Since the Supreme Court was first established back in 1789, leaving by way of retirement is not a popular choice amongst justices. In total, 103 justices have left the Supreme Court, only 56 of them decided to retire, while the other 47 died while in office. Although that is a high amount of deaths in office and retirement is delayed as long as possible, dying in office has become far less popular in the past century. In fact, only one justice has died, Chief Justice William Rehnquist, passing at the age of 80, while still serving in the Supreme Court since 1955.

Justices are more likely to die in office if the president is not of the same party as the president who appointed them.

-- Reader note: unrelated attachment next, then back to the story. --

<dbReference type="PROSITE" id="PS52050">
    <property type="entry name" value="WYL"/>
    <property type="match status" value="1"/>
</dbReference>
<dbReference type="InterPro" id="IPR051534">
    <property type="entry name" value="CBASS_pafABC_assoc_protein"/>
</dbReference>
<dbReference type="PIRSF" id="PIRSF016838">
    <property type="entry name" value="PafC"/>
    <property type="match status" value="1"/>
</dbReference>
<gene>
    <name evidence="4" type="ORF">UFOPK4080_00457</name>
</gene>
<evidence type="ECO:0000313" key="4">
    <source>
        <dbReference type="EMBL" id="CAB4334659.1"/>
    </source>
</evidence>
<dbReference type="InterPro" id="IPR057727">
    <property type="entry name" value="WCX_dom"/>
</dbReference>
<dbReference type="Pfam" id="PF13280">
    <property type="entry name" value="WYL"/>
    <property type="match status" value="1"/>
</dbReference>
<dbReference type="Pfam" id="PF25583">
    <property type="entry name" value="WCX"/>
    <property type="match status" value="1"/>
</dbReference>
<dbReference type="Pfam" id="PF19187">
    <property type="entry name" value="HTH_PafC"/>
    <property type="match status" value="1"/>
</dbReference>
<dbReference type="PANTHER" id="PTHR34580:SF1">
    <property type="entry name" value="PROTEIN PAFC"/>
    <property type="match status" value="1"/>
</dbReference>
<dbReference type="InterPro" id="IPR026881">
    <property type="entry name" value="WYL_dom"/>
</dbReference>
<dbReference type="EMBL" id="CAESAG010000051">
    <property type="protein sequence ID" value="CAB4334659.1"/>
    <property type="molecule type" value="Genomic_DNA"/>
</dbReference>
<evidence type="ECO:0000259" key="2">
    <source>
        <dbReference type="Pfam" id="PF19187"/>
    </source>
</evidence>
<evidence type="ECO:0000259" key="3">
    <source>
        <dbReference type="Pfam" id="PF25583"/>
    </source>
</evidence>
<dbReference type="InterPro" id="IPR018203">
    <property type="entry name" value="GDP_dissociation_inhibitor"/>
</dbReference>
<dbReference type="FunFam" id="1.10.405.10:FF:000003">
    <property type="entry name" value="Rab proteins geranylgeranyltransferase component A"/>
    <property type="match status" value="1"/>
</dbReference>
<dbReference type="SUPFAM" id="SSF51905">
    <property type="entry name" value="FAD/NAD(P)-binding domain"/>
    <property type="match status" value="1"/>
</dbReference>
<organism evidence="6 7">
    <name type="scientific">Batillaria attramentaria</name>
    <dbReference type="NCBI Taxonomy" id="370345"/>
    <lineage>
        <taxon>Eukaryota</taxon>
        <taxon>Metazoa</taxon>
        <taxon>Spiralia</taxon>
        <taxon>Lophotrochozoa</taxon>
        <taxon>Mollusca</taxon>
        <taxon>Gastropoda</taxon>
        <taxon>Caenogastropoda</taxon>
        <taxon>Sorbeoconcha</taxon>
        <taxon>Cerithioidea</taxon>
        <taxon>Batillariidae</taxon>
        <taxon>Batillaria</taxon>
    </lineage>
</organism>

Often times a justice will choose to remain in office instead of retire if the incumbent president is not of the same political party as the president who had first appointed them to the Supreme Court. A study back in 2010 proved this to be true by showing that statistically Supreme Court justices are 168 percent more likely to retire if the incumbent president at the time of their departure is of the same political party as the president who originally appointed them. It also shows that most retirements occur within the first two years of a president’s four year term.

46 percent of justices left the Supreme Court during a presidency that shared partisanship.